Why handmade is “so expensive”

“$70 for a t-shirt?!”

“I love your website, but everything on it is overpriced!”

“Your stuff is too expensive.”

“Are you rich or something?”

“I could make that for $5.”

“Sorry, but that’s a rip-off.”

“$80 for a hoodie? You’re not Gucci.”

I’ve heard it all. It’s not something I hear often, but any other seller will tell you- you remember every comment like this. They get under your skin. They fester. The next thing you know, you’re a walking rage zombie! At first it made me worry that my prices were too high. And even now that I have years of success under my belt and wonderful repeat customers that assure me my stuff is worth every penny, the rude comments still hurt my feelings sometimes.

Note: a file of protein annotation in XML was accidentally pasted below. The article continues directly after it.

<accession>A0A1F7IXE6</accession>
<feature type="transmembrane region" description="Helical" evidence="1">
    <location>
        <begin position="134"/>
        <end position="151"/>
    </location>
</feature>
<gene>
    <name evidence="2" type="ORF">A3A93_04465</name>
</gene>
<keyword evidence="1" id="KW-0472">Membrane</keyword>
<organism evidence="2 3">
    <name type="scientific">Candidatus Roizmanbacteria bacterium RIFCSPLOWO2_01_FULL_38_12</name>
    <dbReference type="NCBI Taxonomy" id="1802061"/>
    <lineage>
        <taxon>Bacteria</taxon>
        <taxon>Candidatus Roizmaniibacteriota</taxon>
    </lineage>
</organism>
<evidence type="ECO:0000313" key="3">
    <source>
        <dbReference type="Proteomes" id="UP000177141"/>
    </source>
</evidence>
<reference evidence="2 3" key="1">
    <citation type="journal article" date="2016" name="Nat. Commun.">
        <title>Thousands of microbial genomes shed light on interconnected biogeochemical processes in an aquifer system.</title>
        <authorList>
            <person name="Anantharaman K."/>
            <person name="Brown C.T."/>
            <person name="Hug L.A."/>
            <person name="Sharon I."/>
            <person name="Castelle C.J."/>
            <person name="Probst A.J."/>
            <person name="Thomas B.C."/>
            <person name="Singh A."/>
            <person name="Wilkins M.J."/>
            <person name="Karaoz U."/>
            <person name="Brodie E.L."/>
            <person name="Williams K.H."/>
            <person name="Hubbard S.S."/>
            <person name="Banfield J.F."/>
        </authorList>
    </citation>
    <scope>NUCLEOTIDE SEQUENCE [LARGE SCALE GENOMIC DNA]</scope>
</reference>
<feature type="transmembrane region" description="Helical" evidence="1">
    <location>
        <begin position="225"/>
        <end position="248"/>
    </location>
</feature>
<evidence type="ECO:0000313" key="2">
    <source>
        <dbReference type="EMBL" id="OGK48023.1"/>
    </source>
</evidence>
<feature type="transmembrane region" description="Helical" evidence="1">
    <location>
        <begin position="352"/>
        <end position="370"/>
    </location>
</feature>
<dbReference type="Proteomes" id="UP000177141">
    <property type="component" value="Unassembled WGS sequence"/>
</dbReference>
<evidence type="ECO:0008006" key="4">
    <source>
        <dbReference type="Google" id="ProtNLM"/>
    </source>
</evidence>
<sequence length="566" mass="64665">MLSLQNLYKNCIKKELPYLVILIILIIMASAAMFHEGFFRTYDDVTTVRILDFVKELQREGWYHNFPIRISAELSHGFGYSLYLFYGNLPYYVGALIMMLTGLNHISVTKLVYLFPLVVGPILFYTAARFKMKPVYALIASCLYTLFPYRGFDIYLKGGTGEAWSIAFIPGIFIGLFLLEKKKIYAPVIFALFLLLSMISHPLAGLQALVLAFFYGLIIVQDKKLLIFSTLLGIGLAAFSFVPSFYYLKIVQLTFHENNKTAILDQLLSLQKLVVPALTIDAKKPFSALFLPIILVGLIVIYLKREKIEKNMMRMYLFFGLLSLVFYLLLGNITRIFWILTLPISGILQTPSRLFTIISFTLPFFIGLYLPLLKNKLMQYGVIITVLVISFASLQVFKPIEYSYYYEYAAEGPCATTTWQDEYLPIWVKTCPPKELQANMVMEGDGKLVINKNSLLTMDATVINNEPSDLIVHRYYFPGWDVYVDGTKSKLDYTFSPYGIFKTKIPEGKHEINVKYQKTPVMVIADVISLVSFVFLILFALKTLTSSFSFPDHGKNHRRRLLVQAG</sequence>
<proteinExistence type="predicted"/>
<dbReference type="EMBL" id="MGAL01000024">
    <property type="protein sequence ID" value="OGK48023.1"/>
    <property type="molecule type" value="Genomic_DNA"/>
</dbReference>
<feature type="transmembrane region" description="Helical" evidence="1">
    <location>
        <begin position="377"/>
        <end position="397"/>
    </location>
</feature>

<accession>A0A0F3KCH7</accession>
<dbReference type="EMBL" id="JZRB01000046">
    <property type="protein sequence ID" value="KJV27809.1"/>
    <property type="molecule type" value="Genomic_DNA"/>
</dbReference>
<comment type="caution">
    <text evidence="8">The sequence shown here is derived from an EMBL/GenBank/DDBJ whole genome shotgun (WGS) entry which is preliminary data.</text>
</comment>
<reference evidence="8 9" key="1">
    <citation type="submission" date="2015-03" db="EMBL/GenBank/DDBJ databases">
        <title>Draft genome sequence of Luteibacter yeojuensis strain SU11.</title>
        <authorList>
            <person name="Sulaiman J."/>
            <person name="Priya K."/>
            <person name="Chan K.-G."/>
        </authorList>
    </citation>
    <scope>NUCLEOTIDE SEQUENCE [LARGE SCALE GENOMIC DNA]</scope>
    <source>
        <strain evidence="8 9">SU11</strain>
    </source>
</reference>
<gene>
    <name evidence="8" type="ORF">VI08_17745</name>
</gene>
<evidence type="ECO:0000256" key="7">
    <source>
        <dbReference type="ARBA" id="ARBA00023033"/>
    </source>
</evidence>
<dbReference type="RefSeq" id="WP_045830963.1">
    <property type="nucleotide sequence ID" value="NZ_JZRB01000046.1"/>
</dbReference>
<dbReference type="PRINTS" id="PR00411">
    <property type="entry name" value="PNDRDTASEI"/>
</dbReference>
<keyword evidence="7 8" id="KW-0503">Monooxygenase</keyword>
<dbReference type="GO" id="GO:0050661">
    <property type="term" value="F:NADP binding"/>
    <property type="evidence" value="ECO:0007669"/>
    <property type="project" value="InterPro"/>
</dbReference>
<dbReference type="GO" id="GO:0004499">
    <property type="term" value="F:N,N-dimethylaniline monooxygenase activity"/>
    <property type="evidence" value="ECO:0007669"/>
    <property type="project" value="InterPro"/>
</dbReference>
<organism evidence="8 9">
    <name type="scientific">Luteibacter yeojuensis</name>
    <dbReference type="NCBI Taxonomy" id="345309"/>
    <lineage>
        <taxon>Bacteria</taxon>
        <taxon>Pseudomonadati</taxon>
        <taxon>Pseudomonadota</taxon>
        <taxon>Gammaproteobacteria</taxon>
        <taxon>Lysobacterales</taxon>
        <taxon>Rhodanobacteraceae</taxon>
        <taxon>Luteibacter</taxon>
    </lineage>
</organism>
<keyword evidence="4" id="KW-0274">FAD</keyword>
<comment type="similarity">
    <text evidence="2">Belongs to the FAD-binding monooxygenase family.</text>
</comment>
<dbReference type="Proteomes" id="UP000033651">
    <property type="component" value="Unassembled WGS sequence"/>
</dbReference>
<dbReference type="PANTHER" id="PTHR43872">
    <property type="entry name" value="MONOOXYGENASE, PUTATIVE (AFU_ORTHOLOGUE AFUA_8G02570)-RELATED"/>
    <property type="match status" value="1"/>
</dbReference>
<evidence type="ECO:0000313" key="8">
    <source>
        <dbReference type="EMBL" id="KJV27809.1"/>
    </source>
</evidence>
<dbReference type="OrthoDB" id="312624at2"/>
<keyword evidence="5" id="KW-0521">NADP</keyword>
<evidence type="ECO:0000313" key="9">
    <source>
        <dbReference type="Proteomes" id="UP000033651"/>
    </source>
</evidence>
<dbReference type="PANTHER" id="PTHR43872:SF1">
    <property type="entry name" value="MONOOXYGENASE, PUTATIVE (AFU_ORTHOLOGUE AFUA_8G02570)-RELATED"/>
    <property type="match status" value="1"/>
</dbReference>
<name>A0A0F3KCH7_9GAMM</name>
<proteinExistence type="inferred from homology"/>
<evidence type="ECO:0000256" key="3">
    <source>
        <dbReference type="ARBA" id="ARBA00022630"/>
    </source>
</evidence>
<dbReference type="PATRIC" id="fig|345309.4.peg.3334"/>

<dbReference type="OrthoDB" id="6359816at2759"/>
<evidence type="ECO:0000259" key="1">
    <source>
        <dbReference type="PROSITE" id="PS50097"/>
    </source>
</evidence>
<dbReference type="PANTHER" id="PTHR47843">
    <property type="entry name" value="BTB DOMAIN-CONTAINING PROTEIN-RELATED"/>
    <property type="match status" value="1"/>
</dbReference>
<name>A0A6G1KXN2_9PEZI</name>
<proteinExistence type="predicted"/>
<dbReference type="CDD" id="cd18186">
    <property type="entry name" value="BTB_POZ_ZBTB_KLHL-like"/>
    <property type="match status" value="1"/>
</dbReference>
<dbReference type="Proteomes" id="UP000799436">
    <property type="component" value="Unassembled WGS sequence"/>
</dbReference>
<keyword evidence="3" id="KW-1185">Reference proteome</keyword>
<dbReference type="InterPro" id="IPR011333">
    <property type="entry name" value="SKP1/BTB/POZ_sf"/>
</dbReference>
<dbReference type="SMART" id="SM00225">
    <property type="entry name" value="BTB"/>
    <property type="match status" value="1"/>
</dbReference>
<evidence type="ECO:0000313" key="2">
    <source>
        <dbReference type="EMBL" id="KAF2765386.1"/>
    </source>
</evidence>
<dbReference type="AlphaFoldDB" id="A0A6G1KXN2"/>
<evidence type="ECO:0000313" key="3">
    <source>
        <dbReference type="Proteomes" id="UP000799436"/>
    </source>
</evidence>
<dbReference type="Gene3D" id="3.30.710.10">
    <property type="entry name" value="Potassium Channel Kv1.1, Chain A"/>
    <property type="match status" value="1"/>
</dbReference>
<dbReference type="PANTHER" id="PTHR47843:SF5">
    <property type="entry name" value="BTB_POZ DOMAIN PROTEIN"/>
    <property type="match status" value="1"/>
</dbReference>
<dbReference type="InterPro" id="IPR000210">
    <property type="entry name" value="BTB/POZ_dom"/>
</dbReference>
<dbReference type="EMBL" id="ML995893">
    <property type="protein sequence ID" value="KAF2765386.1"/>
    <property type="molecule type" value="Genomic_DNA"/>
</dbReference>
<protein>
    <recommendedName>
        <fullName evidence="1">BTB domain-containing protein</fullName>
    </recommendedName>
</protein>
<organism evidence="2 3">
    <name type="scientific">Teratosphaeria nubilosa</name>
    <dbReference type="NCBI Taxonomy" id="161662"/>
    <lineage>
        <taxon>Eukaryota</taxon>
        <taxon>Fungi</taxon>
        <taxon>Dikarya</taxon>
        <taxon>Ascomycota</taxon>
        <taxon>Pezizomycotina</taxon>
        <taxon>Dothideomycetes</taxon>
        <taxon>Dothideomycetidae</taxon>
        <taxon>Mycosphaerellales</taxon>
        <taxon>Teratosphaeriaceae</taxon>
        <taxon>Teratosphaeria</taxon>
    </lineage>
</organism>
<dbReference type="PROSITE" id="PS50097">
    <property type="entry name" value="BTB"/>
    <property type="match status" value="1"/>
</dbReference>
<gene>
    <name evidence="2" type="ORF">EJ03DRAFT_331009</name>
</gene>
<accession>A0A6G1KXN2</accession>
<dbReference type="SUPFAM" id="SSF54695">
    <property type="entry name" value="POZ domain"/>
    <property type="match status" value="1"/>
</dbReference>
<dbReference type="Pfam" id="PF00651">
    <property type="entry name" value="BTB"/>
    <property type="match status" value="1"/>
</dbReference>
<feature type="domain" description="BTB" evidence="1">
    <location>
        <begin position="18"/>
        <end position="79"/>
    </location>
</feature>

This is my job. It may not be like your job. I don’t have a boss or regular hours, and I don’t have to drive to work or even get dressed for it (heh), but this is how I pay the bills.

I’m always tempted to asked these people, “How about I come down to where you work and tell your boss you’re overpaid?” Because that’s essentially what they’re saying to me. Why not be rude right back? But I’m too polite to do that (and afraid of karma).

Because I think a lot of these comments stem from a lack of awareness versus rudeness, I decided to write this article to shed some light on the work that all of us that run a handmade business are doing… including all the behind-the-scenes stuff you probably never even think about. (And that most of us don’t charge for.)

And sure, some people will still be rude doucheballoons. That’s life. Karma will be all over their asses.